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GaInNAs-based Hellish-vertical cavity semiconductor optical amplifier for 1.3 μm operation.

Chaqmaqchee FA, Mazzucato S, Oduncuoglu M, Balkan N, Sun Y, Gunes M, Hugues M, Hopkinson M - Nanoscale Res Lett (2011)

Bottom Line: It was characterised through I-V, L-V and by spectral photoluminescence, electroluminescence and electro-photoluminescence as a function of temperature and applied bias.Cavity resonance and gain peak curves have been calculated at different temperatures.Good agreement between experimental and theoretical results has been obtained.

View Article: PubMed Central - HTML - PubMed

Affiliation: School of Computer Science and Electronic Engineering, University of Essex, Colchester CO4 3SQ, UK. faicha@essex.ac.uk.

ABSTRACT
Hot electron light emission and lasing in semiconductor heterostructure (Hellish) devices are surface emitters the operation of which is based on the longitudinal injection of electrons and holes in the active region. These devices can be designed to be used as vertical cavity surface emitting laser or, as in this study, as a vertical cavity semiconductor optical amplifier (VCSOA). This study investigates the prospects for a Hellish VCSOA based on GaInNAs/GaAs material for operation in the 1.3-μm wavelength range. Hellish VCSOAs have increased functionality, and use undoped distributed Bragg reflectors; and this coupled with direct injection into the active region is expected to yield improvements in the gain and bandwidth. The design of the Hellish VCSOA is based on the transfer matrix method and the optical field distribution within the structure, where the determination of the position of quantum wells is crucial. A full assessment of Hellish VCSOAs has been performed in a device with eleven layers of Ga0.35In0.65N0.02As0.08/GaAs quantum wells (QWs) in the active region. It was characterised through I-V, L-V and by spectral photoluminescence, electroluminescence and electro-photoluminescence as a function of temperature and applied bias. Cavity resonance and gain peak curves have been calculated at different temperatures. Good agreement between experimental and theoretical results has been obtained.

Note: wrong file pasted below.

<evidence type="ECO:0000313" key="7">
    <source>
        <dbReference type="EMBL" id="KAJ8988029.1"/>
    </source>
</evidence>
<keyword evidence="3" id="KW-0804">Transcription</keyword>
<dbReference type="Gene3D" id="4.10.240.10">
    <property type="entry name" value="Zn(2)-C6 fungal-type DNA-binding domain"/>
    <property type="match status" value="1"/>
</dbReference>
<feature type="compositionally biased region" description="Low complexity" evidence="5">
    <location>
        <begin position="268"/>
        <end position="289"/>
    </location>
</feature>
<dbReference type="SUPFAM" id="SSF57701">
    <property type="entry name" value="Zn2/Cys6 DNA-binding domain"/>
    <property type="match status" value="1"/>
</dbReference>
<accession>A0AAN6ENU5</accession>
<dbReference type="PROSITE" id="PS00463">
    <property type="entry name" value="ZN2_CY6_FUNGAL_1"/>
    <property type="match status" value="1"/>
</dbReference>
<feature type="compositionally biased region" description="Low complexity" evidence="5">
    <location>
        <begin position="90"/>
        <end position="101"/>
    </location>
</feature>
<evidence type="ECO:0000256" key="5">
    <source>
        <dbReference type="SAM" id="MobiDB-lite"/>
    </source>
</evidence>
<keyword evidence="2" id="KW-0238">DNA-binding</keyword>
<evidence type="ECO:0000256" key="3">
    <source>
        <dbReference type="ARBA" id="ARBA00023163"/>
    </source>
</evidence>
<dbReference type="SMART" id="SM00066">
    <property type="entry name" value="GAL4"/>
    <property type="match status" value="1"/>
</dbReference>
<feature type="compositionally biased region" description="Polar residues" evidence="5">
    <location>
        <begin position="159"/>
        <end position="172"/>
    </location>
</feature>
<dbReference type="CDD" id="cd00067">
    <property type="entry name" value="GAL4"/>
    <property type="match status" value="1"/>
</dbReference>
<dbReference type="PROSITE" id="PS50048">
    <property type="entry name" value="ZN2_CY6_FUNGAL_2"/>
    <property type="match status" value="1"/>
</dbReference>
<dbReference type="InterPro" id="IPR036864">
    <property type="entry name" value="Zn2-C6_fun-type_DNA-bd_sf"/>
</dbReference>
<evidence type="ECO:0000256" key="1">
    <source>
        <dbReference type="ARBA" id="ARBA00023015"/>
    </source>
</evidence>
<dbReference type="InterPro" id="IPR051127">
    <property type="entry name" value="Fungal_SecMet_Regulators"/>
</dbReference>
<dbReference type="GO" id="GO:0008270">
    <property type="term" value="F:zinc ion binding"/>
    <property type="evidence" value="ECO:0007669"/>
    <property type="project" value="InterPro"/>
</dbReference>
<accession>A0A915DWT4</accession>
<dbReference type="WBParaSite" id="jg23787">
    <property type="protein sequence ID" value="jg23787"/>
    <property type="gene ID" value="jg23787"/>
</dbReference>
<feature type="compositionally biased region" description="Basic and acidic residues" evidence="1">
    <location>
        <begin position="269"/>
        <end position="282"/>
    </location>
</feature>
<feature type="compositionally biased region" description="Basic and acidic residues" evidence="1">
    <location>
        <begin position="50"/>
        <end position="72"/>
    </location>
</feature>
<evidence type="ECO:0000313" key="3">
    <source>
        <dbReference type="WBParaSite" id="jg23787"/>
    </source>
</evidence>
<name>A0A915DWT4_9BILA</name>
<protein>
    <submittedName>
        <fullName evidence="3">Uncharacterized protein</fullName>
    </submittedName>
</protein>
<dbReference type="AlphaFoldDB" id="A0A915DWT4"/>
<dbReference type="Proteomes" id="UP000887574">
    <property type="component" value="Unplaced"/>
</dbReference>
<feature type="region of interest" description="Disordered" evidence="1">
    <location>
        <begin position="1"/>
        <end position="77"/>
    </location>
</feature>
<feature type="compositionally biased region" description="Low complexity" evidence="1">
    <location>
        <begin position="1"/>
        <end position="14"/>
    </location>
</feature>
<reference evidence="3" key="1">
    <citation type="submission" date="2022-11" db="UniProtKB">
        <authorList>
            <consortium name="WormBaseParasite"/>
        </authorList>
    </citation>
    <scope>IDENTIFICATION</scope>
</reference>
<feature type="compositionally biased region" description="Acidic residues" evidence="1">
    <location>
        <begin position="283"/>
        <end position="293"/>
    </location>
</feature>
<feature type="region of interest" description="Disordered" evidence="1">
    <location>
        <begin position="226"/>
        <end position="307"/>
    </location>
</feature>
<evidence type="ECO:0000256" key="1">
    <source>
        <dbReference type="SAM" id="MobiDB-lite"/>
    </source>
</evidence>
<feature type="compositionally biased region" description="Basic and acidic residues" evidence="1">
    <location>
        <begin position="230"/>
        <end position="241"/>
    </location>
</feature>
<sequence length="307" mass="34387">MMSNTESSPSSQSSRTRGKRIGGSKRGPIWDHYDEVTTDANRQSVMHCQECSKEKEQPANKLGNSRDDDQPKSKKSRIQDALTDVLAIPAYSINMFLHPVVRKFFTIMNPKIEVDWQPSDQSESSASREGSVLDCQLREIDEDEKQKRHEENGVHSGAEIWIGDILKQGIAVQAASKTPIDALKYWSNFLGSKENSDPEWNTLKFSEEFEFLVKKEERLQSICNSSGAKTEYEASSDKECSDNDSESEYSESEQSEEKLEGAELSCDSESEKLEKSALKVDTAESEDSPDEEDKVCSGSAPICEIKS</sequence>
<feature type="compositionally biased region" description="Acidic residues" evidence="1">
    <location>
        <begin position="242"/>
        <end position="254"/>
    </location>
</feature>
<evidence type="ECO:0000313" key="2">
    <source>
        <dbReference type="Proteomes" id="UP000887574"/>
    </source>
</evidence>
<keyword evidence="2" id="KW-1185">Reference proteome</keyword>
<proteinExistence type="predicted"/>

No MeSH data available.


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Schematic diagram to illustrate the emission of light under quasi-flat band region condition [16].
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Figure 3: Schematic diagram to illustrate the emission of light under quasi-flat band region condition [16].